Security researchers were also able to identify other malware families that were mainly utilized in the supply chain attack to move laterally within the 3CX environment, and allow for C2 communication [3], these malware families are detailed below:

  • TaxHaul: when executed it decrypts shellcode payload, observed by Mandiant to persist via DLL search-order hijacking.
  • Coldcat: complex downloader, which also beacons to a C2 infrastructure.
  • PoolRat: collects system information and executes commands. This is the malware that was found to affect macOS systems.
  • IconicStealer: served as a third stage payload on 3CX systems to steal data or information.

Furthermore, it was also reported early on by Kaspersky that a backdoor named Gopuram, routinely used by the North Korean threat actors Lazarus and typically used against cryptocurrency companies, was also used as a second stage payload on a limited number of 3CX’s customers compromised systems. [5]

3CX detections observed by Darktrace

CrowdStrike and SentinelOne, two of the major detection platforms with which Darktrace partners through security integrations, initially revealed that their platforms had identified the campaign appeared to be targeting 3CXDesktopApp customers in March 2023. 

At this time, Darktrace was also observing this activity and alerting customers to unusual behavior on their networks. [1][7] Darktrace DETECT identified activity related to the supply chain compromise primarily through host-level alerts associated with CrowdStrike and SentinelOne integrations, as well as model breaches related to lateral movement and C2 activity.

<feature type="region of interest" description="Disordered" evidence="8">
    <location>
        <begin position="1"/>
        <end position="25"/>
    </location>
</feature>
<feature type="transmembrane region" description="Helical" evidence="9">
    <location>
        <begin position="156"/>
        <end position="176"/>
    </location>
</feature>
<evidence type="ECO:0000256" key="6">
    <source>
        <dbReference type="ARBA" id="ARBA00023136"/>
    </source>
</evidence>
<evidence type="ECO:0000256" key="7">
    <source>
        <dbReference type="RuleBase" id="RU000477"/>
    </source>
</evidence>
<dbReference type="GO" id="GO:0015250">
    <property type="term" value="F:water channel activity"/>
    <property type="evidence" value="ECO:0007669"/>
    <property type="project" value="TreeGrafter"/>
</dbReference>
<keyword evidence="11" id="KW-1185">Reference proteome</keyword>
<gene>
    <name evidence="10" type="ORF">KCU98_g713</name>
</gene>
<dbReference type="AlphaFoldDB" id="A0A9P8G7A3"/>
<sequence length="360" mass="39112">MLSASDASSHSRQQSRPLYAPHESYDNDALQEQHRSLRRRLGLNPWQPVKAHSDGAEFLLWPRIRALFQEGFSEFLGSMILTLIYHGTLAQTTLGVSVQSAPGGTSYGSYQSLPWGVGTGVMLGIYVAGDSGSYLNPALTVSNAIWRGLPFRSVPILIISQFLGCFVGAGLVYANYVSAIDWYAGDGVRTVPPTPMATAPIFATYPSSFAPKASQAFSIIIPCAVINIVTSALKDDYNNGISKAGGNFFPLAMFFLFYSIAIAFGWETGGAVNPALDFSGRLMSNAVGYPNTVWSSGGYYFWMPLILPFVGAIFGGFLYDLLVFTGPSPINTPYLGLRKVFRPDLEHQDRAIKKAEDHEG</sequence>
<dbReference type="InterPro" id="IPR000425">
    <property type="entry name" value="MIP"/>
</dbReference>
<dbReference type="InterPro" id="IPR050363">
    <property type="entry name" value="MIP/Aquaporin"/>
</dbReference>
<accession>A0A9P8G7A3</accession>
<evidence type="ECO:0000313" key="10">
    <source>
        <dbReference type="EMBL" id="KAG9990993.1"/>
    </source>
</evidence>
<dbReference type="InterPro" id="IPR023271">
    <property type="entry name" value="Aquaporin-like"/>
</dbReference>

Some of the activity related to the 3CX supply chain compromise that Darktrace detected was observed solely via integration models picking up executable and Microsoft Software Installer (msi) file downloads for the 3CXDesktopApp, suggesting the compromise likely was stopped at the endpoint device. 

CrowdStrike integration model breach identifying 3CXDesktopApp[.]exe as possible malware
Figure 1: CrowdStrike integration model breach identifying 3CXDesktopApp[.]exe as possible malware on March 30, 2023.
showcases the Model Breach Event Log for the CrowdStrike integration model breach
Figure 2: The above figure, showcases the Model Breach Event Log for the CrowdStrike integration model breach shown in Figure 1.